The European Fault line and the UKIP Earthquake

Echo Chamber Features Politics

Echo ChamberRecently, with the European elections on the horizon, Nigel Farage has been louder than usual, claiming that if UKIP wins the elections, then they will ‘cause an earthquake in British Politics’.

For once I think he’s spot on, and I completely agree with him. Earthquakes are damaging, rare events that often cost the location they hit huge amounts of money, and that perfectly describes the effects of a UKIP victory. Perhaps not what Mr. Farage meant, but he set himself up for it when he started bringing national disasters into his sound bites.

On the agenda for UKIP are jobs. Particularly ‘British’ jobs, ones that UKIP think are being stolen by immigrants coming from all over the EU. “26 million people in Europe are looking for work. And whose job are they after?” one poster says. This is rather peculiar coming from a right wing party, and it’s a reoccurring hypocrisy. You would think that a right wing party would support laissez-faire, and their manifesto says so, with low taxes and such, but they seem perfectly fine with dictating who can come and acquire jobs depending on their nationality. Do they know what a free market means? While it would be convenient for British citizens, at the end of the day, our economy doesn’t, and shouldn’t give them precedent or priority simply because their British. Besides, most of the immigrants are working class people looking for low-paying jobs. I don’t hear the engineering industry complaining because the Polish are stealing their jobs. Shouldn’t we admire these people for being able to find a job in a world with ever more competition for –oh wait, they’re not English, so I suppose not.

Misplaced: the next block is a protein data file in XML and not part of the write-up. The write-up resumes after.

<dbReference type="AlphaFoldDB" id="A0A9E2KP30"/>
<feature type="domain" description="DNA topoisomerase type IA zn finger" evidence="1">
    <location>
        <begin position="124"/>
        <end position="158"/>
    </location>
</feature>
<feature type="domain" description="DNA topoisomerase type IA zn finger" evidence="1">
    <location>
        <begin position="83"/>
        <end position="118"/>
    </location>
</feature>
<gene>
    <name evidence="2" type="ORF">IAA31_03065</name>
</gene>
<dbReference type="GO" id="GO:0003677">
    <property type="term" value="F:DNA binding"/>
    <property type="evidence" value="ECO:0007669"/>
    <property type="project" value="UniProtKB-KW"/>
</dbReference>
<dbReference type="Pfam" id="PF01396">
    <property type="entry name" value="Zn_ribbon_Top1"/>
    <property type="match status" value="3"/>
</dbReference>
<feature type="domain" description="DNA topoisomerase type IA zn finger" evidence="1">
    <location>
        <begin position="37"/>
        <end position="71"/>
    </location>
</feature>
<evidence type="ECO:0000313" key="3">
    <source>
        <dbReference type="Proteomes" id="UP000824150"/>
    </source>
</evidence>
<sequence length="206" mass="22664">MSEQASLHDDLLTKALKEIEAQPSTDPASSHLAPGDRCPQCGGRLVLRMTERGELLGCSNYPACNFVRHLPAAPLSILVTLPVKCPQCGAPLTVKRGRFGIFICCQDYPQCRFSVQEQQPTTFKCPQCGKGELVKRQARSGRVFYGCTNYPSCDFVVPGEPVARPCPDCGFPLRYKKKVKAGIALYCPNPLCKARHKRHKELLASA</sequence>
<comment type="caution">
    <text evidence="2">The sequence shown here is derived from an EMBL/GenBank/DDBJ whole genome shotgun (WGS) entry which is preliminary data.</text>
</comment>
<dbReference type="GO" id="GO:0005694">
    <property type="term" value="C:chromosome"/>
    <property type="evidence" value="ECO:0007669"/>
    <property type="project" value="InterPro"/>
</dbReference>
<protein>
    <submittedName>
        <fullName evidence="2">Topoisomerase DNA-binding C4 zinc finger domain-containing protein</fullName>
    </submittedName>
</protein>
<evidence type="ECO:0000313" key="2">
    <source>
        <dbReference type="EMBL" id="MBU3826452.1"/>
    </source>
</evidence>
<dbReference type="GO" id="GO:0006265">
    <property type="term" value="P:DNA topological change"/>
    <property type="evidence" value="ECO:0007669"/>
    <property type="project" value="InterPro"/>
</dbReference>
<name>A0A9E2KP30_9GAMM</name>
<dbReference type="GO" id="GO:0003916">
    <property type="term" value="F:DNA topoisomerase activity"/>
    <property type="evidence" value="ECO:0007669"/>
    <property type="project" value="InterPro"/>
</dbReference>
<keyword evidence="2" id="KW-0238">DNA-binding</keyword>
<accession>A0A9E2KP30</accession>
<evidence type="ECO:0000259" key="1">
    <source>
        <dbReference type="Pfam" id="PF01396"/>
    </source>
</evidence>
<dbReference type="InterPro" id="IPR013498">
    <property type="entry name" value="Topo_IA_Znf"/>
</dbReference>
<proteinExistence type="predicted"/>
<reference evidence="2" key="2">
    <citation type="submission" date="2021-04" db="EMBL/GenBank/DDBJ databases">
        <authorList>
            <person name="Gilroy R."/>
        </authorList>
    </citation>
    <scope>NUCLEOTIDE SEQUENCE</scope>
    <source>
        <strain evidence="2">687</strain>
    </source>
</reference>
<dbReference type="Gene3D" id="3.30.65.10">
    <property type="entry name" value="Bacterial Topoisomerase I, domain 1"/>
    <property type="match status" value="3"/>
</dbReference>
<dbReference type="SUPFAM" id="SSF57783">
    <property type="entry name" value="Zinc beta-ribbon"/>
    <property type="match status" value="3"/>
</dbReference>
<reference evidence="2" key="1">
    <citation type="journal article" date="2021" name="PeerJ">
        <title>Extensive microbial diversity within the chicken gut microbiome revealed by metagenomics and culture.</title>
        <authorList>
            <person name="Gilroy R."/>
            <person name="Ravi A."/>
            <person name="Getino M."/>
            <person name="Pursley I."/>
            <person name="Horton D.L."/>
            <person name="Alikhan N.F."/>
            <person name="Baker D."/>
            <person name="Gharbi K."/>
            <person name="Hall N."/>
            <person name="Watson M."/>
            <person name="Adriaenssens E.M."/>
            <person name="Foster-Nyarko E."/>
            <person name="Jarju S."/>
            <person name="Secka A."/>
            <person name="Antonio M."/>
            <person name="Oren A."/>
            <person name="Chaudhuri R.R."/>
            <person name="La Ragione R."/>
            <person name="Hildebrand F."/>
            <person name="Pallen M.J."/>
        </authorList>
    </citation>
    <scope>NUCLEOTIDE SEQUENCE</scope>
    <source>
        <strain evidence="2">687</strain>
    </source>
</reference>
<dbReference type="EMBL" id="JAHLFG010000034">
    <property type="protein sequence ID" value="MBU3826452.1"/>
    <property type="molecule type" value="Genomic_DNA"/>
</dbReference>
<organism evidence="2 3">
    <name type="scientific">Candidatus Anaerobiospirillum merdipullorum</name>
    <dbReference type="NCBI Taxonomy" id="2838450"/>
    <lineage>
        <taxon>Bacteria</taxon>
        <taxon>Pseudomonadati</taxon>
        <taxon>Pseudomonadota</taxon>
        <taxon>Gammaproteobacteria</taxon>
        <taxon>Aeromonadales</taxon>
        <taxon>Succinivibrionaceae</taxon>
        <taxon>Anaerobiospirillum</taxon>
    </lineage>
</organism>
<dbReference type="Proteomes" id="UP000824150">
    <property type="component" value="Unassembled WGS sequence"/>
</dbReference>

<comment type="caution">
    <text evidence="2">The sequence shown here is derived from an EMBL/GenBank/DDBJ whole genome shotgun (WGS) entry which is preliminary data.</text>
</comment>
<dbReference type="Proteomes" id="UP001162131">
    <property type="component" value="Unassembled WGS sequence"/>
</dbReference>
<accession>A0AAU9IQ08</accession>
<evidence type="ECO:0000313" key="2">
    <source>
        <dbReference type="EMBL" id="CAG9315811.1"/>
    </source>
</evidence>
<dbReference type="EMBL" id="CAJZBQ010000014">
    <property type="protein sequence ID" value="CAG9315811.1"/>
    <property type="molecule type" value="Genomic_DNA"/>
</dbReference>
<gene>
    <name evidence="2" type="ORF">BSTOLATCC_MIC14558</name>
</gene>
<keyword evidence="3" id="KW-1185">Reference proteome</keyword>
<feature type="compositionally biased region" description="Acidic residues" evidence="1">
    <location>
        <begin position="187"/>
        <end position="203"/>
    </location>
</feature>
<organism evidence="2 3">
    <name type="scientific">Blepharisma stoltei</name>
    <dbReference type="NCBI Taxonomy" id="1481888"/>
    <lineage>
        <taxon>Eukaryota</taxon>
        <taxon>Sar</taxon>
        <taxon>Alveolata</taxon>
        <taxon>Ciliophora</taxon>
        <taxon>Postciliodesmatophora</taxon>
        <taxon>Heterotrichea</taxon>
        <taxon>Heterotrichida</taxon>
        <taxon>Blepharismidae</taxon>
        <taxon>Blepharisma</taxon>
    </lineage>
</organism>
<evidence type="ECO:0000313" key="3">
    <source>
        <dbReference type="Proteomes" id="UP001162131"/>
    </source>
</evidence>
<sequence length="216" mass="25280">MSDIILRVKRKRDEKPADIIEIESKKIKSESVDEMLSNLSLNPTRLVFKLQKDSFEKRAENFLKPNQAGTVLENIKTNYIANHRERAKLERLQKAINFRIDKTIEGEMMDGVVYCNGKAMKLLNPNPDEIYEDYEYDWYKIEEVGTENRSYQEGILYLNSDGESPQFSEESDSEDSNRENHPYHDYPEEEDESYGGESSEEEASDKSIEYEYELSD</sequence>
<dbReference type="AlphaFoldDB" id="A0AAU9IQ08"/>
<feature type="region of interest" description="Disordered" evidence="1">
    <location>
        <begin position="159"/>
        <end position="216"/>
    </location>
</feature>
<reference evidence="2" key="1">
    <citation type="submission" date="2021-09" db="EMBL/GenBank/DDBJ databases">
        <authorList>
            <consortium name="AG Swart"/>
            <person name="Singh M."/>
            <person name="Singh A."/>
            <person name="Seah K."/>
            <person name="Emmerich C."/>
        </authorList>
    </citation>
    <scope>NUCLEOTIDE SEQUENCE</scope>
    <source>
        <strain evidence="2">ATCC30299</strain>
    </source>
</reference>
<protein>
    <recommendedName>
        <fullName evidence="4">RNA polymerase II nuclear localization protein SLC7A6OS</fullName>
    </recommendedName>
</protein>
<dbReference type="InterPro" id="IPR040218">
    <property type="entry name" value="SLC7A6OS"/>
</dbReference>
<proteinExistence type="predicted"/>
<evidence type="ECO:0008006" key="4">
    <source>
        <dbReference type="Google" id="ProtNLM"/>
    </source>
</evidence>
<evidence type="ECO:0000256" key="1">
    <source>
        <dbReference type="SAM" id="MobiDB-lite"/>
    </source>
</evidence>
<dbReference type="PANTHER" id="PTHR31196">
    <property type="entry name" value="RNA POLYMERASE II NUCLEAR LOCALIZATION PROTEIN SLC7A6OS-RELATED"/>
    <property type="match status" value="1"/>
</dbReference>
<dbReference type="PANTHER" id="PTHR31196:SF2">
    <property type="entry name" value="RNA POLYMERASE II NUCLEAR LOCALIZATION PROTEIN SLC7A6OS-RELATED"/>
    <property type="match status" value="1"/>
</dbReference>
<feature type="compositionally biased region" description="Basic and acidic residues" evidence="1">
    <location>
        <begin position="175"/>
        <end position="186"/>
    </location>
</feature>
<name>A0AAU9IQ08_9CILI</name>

Another advert declares that UK taxpayers are funding the ‘celebrity lifestyle’ of Eurocrats. An interesting comment, considering that Mr Farage took £2 million in EU taxpayers money to fund UKIP campaigning, which at the time he said was justified as it was for a ‘good cause’. Specifically, his cause. Even worse, this happened at a time when he was criticising MPs in Westminster over the expenses scandal. One wonders how he expects to raise money for the general election. Perhaps he’ll take council taxes? Not so much the Pot calling the Kettle black, as even the other parties haven’t indulged in such behaviour.

Nigel-Farage-leader-of-Uk-001Here’s the link to the article where I got the expenses scandle from, actually from 2009, but it has come back into the light, as hypocrisy tends to do when politicians attempt to take the moral high ground on crimes they know they’ve been guilty of.

It should be noted, that in the article, Mr Farage is rather proud of his expenses, arrogantly feeling like he has fooled the stupid EU. He says that he’s using it for a good cause, and while it may not be a duck house, it’s still not a good use of the money. If he wants to run a campaign, he can get donations, like every other party has to.

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